Monday, January 24, 2011
Movies 132: The King's Speech
This movie is quite a gem. It is very much Oscar worth with such grand performances from Colin Firth, Helena Bonham Carter and Geoffrey Rush.
If you've always wondered where that silly line came from Prince Albert in a can..well, here is your answer. As it is Prince Albert "Bertie" became King George VI over night, so to speak. If you must know he's Prince Will's great-grandfather. If he hadn't gotten the throne by default, I guess we wouldn't be surfing the net for new gossip on Prince William and his fiance.
This is the movie that shows you how it all started. The prince's brother, who would be king, was gallivanting around. Edward played by Guy Pearce..so Albert had to do all the speeches that his dying father couldn't do on the radio, right before war time. It was a new age of sorts. Radio (Way before video killed the radio star). He was the voice of the kingdom. Only one problem, Albert was a great stutterer.
Firth shows all the wonderful sides of Albert. A wonderful father to Elisabeth and Margaret. The brother who felt he was never quite good enough in his father's eyes. He had even been rather abused as a child by his nanny since he was really none of importance with Edward around. Then you have the Australian speech teacher, Lionel Logue played brilliantly by Geoffry Rush. Such an unlikely friendship between the two.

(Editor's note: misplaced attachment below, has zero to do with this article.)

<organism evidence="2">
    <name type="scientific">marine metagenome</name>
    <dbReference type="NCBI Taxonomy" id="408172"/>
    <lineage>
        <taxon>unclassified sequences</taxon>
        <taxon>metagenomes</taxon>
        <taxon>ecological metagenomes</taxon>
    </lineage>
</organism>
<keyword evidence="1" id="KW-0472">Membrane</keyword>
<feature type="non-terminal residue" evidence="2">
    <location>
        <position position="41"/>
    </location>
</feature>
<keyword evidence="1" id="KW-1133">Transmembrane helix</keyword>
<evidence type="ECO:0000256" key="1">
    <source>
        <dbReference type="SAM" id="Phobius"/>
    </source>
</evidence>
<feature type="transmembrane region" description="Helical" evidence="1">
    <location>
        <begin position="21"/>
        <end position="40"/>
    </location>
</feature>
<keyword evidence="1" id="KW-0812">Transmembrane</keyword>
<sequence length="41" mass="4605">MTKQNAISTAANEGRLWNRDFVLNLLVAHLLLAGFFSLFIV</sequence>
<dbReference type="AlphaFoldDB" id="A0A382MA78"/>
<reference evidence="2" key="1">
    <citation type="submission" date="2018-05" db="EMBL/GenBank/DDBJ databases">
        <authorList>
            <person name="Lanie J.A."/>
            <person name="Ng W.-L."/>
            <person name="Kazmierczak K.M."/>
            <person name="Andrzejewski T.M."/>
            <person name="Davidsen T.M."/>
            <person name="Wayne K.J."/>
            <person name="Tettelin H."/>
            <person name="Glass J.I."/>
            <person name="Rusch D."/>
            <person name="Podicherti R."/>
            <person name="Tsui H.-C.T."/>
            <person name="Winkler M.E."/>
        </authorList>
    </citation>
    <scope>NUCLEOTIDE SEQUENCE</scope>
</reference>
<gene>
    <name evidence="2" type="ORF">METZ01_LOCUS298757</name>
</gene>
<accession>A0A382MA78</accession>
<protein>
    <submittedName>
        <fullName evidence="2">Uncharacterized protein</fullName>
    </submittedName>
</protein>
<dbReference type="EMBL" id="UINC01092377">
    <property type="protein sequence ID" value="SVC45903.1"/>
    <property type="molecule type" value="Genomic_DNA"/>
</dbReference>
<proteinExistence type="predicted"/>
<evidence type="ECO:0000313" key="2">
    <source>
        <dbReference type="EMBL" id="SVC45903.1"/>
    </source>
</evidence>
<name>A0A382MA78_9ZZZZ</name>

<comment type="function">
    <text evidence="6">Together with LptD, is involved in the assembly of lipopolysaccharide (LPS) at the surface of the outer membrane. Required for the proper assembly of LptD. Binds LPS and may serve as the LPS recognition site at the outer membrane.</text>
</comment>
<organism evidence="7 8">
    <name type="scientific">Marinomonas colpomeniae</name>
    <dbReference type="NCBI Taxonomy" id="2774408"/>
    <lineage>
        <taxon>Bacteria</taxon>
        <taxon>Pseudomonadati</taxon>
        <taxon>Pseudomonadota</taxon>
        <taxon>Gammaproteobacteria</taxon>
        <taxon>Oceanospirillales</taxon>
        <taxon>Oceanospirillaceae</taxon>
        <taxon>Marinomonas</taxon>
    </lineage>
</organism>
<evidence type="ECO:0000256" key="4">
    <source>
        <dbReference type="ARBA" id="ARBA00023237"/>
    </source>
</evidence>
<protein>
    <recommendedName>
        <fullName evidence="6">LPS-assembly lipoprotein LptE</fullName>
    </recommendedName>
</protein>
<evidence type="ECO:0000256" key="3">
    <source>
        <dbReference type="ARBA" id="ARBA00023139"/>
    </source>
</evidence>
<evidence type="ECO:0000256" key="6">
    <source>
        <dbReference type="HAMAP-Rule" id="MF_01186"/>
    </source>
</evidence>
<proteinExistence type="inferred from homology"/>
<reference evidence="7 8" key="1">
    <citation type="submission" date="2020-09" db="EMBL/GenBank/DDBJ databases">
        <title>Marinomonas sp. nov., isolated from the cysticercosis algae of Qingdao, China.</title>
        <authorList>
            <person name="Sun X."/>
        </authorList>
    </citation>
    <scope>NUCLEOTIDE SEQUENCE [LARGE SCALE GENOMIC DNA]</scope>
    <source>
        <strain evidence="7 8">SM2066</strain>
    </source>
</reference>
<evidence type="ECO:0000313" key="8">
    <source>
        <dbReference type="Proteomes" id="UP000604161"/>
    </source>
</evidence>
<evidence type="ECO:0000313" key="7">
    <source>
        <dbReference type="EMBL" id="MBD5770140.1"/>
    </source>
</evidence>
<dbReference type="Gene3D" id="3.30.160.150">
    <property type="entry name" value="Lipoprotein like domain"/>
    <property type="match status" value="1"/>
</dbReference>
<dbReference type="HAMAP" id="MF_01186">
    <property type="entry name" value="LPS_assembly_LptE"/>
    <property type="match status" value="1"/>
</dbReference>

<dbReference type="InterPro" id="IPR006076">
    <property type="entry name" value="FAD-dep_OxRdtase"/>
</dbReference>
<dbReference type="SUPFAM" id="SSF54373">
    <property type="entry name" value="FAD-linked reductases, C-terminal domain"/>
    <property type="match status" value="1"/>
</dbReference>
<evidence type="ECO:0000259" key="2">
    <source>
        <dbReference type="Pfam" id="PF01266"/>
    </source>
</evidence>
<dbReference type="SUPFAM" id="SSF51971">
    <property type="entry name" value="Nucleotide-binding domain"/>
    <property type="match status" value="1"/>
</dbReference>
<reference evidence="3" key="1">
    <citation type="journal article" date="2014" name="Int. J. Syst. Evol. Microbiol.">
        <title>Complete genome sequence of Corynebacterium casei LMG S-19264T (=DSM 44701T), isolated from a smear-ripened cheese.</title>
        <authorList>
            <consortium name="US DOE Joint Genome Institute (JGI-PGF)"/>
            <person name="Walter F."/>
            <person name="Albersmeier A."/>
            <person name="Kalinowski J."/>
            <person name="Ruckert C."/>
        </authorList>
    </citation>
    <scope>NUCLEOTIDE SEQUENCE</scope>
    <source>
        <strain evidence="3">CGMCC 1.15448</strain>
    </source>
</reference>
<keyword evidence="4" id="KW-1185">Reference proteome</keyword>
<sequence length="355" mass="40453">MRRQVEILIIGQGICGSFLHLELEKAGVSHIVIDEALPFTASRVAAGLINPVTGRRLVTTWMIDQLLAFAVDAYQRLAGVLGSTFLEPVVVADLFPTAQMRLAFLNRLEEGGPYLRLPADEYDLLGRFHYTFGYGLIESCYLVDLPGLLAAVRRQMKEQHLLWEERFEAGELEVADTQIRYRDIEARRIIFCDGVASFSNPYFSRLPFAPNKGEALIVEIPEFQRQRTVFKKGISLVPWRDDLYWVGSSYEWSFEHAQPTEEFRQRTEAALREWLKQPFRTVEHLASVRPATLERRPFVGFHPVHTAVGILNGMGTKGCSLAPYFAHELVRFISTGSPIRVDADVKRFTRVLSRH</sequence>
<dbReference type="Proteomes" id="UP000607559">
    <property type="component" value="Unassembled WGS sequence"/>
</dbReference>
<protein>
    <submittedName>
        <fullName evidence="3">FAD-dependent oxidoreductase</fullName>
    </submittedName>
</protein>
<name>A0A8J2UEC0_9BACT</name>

This really is a special movie. There is history to savor, and its a story all of us can relate too. Stage fright.
I hope this movie does well at the Oscars. Colin Firth certain deserves an Oscar. If not for this..then his wonderful body of work as a movie actor. Splendid performances by Bonham Carter. And if you're wondering if the actor who played William Churchill looked familiar..I'm sure you know Timothy Spall is Peter Pettigrew from the Harry Potter movies.
Storyline: Tells the story of the man who became King George VI, the father of Queen Elizabeth II. After his brother abdicates, George ('Bertie') reluctantly assumes the throne. Plagued by a dreaded stammer and considered unfit to be king, Bertie engages the help of an unorthodox speech therapist named Lionel Logue. Through a set of unexpected techniques, and as a result of an unlikely friendship, Bertie is able to find his voice and boldly lead the country through war.